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Discussion Starter #1
I've been playing on a Drake mouthpiece for the last 10 years or so in a roots RnB setting and it's great. Placement on the neck is normal. I recently started picking up some big band gigs and really like the fatter sound of a PPT mouthpiece I picked up from someone on SOTW. However, the PPT is very flat and needs to pushed in a lot, right up to the end of the cork on the neck. Adding to that, the fit of the PPT is very tight compared to the Drake so after playing the PPT, the cork is compressed and the Drake fits loosely.

How do you remedy this to be able to go back and forth between these pieces depending on the gig?
 

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No magic answer...

1. Pick one and stick with it

2.make the cork fit the PPT and use teflon tspe for the Drake.

3. Pick up an alternate neck...granted that is an extreme choice but still a potential option.

Some folks have created O Ring cork replaments to solve that issue. I dont know how well they worked but it never seemed to go mainstream.
 

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The tight fitting mouthpiece shank bore can be sanded out. Then a larger cork can be used so both mouthpieces fit on the same neck.

Or, the larger bore can be made smaller using a layer of epoxy and then sanding it smooth. I have a video on YouTube showing how to do this. This is the better way to go if the large borebone is the one that is odd compared to most mouthpieces.
 

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Grafton alto | Martin Comm III tenor
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However, the PPT is very flat and needs to pushed in a lot, right up to the end of the cork on the neck.
It may be misleading to call the PPT a flat mouthpiece when what is required is correct placement on the cork. If you bought it used then it could well be a custom order with longer shank - many people want those as a lot of vintage baritones have a reputation for being sharp. (An important thing about PPTs are that they work well re: intonation especially for older baritones)

As for the shank diameter, this is a common issue with different mouthpieces when you switch between them a lot. (Something I don't recommend but I understand why people want to of course). As well as the teflon tape (or a piece of paper) it can often work well to resell the cork by holding it briefly above the spout of a boing kettle (be careful to protect the lacquer though).
 

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I have almost 20 bari pieces including 2 Drakes and a PPT. The Drakes have two of the largest shank IDs and the PPT the smallest so you are working with extremes in this regard. I have 2 necks for my horn, often not as expensive a solution as you might think. I bought the standard brass Yani bari neck new for around $150. If I were going modify one of my pieces I would open the shank of the PPT slightly as the Drake size is a it closer to the size of most of the rest of bari pieces I own.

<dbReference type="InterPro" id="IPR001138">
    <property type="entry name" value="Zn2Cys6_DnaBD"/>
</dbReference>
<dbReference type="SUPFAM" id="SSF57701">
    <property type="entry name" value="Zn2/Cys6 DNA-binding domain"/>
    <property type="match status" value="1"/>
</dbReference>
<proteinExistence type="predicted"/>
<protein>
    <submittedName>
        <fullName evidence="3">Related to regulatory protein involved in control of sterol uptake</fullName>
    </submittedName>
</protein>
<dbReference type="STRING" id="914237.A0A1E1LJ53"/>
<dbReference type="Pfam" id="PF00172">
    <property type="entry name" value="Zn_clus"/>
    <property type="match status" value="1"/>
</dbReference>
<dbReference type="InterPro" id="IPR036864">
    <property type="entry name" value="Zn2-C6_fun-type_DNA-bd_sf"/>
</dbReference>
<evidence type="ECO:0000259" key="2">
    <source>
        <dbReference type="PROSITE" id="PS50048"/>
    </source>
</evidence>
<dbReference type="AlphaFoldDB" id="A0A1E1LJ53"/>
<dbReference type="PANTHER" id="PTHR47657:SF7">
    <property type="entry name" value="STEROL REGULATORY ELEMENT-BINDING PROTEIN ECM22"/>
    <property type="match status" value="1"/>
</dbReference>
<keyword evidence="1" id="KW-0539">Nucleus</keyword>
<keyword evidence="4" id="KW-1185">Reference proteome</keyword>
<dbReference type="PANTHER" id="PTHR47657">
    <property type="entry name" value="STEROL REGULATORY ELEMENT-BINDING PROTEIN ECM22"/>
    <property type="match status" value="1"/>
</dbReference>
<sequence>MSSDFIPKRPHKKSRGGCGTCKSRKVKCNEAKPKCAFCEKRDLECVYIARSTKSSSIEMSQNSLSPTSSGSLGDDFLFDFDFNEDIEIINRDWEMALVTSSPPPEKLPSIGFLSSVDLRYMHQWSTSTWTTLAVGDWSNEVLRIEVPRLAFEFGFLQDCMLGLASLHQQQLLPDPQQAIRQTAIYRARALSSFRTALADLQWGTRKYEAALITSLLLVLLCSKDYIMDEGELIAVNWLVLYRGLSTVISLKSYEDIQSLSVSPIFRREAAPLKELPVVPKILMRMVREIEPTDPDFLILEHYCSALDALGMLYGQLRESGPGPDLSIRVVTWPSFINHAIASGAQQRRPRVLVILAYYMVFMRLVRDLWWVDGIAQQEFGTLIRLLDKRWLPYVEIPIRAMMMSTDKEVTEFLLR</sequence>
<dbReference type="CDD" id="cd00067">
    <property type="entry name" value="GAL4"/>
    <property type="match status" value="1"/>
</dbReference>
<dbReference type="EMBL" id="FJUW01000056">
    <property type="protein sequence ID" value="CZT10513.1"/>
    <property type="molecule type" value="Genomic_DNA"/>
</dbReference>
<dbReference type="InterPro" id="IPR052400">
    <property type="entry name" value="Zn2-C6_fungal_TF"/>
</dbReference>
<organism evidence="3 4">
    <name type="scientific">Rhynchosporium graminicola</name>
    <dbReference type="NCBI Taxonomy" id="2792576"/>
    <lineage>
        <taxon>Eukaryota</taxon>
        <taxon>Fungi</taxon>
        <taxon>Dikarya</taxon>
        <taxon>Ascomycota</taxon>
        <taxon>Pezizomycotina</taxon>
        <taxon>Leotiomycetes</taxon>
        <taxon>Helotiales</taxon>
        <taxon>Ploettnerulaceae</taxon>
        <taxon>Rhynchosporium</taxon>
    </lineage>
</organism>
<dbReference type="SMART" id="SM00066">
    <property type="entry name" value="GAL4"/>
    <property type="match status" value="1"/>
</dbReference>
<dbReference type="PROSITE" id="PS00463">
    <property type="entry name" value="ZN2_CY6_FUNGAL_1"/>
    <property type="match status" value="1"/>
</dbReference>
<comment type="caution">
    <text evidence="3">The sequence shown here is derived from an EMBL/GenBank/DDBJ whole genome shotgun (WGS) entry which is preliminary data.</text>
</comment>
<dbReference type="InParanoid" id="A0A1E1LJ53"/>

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Grafton alto | Martin Comm III tenor
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. If I were going modify one of my pieces I would open the shank of the PPT slightly as the Drake size is a it closer to the size of most of the rest of bari pieces I own.
And that is the easiest process.
 

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Discussion Starter #8
It may be misleading to call the PPT a flat mouthpiece when what is required is correct placement on the cork........
Very true, I should have said that I have to push in a lot with this piece when compared to the Drake. I did not mean to imply that there is something wrong with the PPT.

Thanks for the help, all! I will get to work on that PPT. By the way, it is one of the older white PPT pieces and has "7LV" inscribed just to the side of the base of the table. Not sure if Pete would have any more info on it?
 

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If you bought it used then it could well be a custom order with longer shank...
No, this one came from me and was ordered for a modern bari without any modifications requested. I know for a fact that the shank length was standard for the first issue of bari mouthpieces, as I have been able to compare to two other PPTs from that time - also standard. IMO, the PPT mouthpieces are slightly long relative to some other pieces, which is rather convenient, as it is easier to push a bit further in on the cork if needed, as opposed to have a mouthpiece dangling off the end. Perhaps this more applies to tenor than bari mouthpieces.

This does not address a narrow bore size, obviously - sorry. I wasn't aware of the bore size being an issue with PPT mouthpieces. If this is a deal-breaker, then I will refund your money if you return the mouthpiece to me as received.
 

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Discussion Starter #10
Ha! Fat chance! I love this thing. Just gotta make it share the neck with my Drake. :)
 
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